by Teagan Berry
Writer: A person who writes books, stories, or articles as a job or regular occupation.
Author: A writer of a book, article, or report.
Looking at these two words based solely upon their definitions, you wouldn’t think twice about distinguishing a difference between them, and yet, many people consider these words to be very different after all.
Authors are published. Authors are respected. Authors are to be taken seriously.
Writer’s are unpublished, looked down upon, and should just go out and get a “real job”.
Under these social constructs, I would be considered a writer and nothing more. I’ve never been published, and the pipe dream that I have about writing for a career is for the most part useless and just that, a dream. Nothing more.
But I would like to challenge the social norms and say that all writers and authors, whether published or unpublished, are one and the same. And I’m sure that there are many others in the writing community who will support my claim. Yes, there will be some differences between unpublished and published members of the writing community, but I believe it’s the differences that makes our community stronger, and more whole.
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Many unpublished writers still have much to contribute to the writing community, through experiences, tips and tricks they’ve come across over their years perfecting their craft, or just being a supportive person willing to be another’s cheerleader. And these are only just some of the examples of ways unpublished writers/authors should garner respect from society. Unpublished writers come from a different viewpoint than published writers. That’s important. Diversity in the writing community is always welcome, and I know from all of the interactions between writers I see online through social media, this diversity is requested. People want to know others experiences with issues they’re facing. To answer these questions, you don’t have necessarily be a published author.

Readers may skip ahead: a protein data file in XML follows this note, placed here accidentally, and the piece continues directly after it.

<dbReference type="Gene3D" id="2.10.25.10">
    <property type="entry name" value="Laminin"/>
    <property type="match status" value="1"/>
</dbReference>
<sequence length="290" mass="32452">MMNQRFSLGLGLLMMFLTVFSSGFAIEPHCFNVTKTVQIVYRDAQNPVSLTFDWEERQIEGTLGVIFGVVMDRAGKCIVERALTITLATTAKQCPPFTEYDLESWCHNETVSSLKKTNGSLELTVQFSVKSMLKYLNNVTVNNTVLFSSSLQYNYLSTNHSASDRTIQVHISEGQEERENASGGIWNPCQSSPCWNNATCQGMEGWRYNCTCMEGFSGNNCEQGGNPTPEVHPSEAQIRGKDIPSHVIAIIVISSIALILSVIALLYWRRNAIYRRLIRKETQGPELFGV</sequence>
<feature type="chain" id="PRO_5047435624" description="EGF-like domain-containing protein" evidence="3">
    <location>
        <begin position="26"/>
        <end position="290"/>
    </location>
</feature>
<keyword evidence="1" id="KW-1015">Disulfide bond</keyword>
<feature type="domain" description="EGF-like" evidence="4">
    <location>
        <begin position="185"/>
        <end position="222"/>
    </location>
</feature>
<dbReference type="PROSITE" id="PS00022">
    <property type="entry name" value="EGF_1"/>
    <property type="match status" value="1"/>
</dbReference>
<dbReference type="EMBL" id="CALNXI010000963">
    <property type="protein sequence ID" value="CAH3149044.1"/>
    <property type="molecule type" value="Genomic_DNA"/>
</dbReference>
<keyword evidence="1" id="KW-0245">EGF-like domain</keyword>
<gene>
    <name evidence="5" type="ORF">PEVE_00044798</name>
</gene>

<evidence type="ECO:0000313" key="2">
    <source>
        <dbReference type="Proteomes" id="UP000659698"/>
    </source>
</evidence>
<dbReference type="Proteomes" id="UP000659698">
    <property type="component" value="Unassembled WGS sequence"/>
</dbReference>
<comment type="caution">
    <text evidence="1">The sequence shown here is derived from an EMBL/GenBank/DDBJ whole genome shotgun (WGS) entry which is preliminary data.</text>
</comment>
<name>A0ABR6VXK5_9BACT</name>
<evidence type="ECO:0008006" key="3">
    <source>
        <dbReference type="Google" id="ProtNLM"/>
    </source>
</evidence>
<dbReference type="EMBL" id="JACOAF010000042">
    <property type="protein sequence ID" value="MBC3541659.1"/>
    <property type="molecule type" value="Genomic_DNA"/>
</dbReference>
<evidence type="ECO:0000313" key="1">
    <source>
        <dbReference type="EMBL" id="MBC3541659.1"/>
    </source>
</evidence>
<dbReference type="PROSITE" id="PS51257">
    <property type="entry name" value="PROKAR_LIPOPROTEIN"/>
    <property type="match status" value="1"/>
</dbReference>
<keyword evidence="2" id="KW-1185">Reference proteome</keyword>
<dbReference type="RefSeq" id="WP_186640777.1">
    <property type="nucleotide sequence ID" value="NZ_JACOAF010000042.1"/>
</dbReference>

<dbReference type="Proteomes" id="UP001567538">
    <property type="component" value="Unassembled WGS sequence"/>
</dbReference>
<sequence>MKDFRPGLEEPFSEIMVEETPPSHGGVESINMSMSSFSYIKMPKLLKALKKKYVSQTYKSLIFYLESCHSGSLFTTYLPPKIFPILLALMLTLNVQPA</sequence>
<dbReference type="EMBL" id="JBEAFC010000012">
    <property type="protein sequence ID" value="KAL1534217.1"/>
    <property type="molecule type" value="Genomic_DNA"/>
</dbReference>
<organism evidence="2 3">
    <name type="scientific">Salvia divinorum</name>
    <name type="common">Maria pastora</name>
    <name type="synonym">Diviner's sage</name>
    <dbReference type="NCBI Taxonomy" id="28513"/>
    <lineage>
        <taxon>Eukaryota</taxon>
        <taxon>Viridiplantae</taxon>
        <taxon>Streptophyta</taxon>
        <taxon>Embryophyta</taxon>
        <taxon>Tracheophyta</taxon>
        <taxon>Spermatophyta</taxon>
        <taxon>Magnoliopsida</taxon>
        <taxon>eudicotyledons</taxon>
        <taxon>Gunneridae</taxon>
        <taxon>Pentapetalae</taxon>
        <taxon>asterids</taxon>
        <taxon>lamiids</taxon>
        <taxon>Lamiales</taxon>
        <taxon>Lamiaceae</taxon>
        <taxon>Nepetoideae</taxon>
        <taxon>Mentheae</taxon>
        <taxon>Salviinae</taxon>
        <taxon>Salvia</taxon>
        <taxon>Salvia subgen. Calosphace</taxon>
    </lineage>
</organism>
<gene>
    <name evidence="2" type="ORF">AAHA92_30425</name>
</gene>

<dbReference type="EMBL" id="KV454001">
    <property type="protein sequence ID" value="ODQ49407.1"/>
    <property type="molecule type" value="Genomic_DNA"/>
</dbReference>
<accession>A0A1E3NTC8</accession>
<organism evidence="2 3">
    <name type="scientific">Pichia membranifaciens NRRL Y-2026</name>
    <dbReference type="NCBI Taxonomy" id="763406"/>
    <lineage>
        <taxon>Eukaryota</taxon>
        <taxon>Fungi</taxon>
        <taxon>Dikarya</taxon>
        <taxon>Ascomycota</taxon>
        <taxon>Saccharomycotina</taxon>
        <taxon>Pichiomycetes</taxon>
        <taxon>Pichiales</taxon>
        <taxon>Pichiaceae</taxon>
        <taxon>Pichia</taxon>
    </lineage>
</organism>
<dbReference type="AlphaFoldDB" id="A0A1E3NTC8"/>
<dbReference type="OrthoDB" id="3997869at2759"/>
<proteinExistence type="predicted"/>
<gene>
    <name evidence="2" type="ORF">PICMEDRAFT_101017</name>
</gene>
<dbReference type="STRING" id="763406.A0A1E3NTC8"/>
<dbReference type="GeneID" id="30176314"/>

One day, I hope we all live in a world where a distinction doesn’t lie between being called a writer and an author, and one is looked upon in a lesser manner. Until then, everyone in the writing community, and anyone else for that matter, can do whatever is in their power to stop the negative stigma surrounding being an unpublished “writer”. Celebrate writers and authors alike, use the words interchangeably, spread the word that unpublished people are authors too.
And as per usual, keep writing, everyone!
Until next time.
Guest post contributed by Teagan Berry. Teagan writes books, watches sports, and reads. She started her blog initially to beat writer’s block, but it’s turned into so much more.